[Date Prev][Date Next][Thread Prev][Thread Next][Date Index][Thread Index][Subject Index][Author Index]

RE: Minotaurasaurus controversy



Frankly, I think finding specimens that were "lost" in a museum's
collections and comparing them to this situation is making a rather weak
analogy and comparing apples to oranges.  Finding specimens that have
been "lost" over time in museum collections (with admittedly sketchy
locality data) is a bit different that encouraging someone to purchase a
specimen which is in all probability smuggled out of a country, with
promises that if said person buys the specimen, it will in turn be named
after the person that buys it.  I honestly can't believe that there are
arguments that this is somehow ethical or the comment which some people
seem to be repeating which is basically, "well, its ok as long as its
published and the data gets out there".  If people are willing to
encourage others to do all of this and then describe the specimen they
know is most likely "hot" it raises the question of "what other corners
did they cut in their scientific method?"  Again...I find it amusing
that the U.S. legal system seems to have better checks and balances when
it comes to admitting evidence in court than this journal which allowed
the publication in the first place.  Maybe I'll go steal someone's car,
encourage someone else to buy the stolen car with the promise that I'll
write article for an automobile magazine on how well it handles and take
a picture of them for the article? The point is allowing the publication
of these types of specimens only encourages bad behavior and it should
not have happened in the first place.  As I've tried to point out, it's
entirely possible that these guys who named this things have good
science in there (despite lack of any locality info), but because of the
taint or doubt that surrounds the whole thing, their science is tainted
as well.  Publishing of stolen specimens should never be allowed.  It
has nothing to do with snobbery, or academics vs commercial, etc.  It is
a moral issue; stolen specimens should be returned to their country,
province, state, county, parish, or whatever, properly housed, curated
and then studied/described.  You know Philip Currie, Mark Norell and
many others have been following the rules when it comes to field work in
Mongolia and China for over a decade now with amazing results.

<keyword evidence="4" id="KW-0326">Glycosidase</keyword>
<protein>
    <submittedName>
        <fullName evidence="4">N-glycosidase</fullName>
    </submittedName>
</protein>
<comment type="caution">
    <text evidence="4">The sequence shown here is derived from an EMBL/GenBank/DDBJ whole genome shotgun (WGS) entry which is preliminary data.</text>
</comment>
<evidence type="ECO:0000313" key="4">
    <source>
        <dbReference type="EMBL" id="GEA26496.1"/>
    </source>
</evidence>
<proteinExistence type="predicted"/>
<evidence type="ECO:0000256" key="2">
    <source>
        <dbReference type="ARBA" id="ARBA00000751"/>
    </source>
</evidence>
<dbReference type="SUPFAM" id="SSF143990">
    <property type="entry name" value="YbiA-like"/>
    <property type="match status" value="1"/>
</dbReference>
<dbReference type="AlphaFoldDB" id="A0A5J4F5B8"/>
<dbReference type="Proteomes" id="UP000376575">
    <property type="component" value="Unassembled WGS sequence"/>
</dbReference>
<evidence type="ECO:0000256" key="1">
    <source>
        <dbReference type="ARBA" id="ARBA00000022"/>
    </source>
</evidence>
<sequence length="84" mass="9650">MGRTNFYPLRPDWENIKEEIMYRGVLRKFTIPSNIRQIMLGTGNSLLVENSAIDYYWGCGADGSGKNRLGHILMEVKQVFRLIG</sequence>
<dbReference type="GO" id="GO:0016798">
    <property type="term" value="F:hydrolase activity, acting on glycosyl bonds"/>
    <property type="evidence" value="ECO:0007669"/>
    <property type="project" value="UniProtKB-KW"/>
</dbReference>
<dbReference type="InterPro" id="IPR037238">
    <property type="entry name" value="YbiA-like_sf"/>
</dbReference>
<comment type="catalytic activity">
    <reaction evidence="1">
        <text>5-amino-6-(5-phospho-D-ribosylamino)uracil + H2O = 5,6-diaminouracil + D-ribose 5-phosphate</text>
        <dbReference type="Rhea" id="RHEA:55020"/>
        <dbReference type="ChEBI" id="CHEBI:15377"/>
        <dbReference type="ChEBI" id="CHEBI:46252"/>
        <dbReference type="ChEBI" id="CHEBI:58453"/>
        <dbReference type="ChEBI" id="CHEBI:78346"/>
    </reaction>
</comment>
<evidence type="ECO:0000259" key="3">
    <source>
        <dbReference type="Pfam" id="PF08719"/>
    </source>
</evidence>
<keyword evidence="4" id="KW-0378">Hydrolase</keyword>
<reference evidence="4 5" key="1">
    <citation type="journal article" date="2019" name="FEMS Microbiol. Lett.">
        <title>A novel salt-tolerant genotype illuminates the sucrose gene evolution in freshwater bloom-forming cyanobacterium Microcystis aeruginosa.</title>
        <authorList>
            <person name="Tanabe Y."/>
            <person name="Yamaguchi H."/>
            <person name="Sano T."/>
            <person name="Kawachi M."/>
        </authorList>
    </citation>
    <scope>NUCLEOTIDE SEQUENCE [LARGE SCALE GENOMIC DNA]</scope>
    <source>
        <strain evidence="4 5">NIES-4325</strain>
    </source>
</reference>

Shockingly, specimens don't have to get smuggled out of these countries
to be published on!  As the aforementioned paleontologists have
demonstrated, following the rules, working with said countries, and
returning the specimens when the descriptions are done has results in
hundreds of excellent peer reviewed articles....just open any Nature,
Science, JVP and the list goes on and on...  


Scott Williams
Burpee Museum

-----Original Message-----
From: owner-DINOSAUR@usc.edu [mailto:owner-DINOSAUR@usc.edu] On Behalf
Of Dann Pigdon
Sent: Tuesday, February 03, 2009 4:30 PM
To: dinosaur@usc.edu
Subject: Re: Minotaurasaurus controversy

Quoting robins@ualberta.ca:

> It is terrible about the provenance of the specimen, because it is  
> scientifically important. But the problem with publishing on a  
> specimen like this is that it will encourage illegal trade in fossils.


I seriously doubt that illegal fossil dealers care whether or not papers
get published about the 
material or not. Unless of course the author's state in the article that
they're on the lookout for 
more material and are willing to pay almost any amount, no questions
asked. Even if illegal fossil 
dealers did read scientific journals, somehow I doubt such a statement
would make it through peer-
review.

Plenty of specimens have been described from museum collections with
little or no provenance 
data (Dyslocosaurus comes to mind). Come to think of it, anything
sitting around in a museum for 
a long time may well date back to the days when fossil collecting
involved fighting off the local 
indigenous people, or simply taking things without asking because it was
for the 'greater good' 
(Elgin marbles). Should we not study and publish such specimens, despite
the fact that their 
scientific value is not diminished by their method of acquisition?

-- 
___________________________________________________________________

Dann Pigdon
GIS / Archaeologist              http://geo_cities.com/dannsdinosaurs
Melbourne, Australia             http://heretichides.soffiles.com
___________________________________________________________________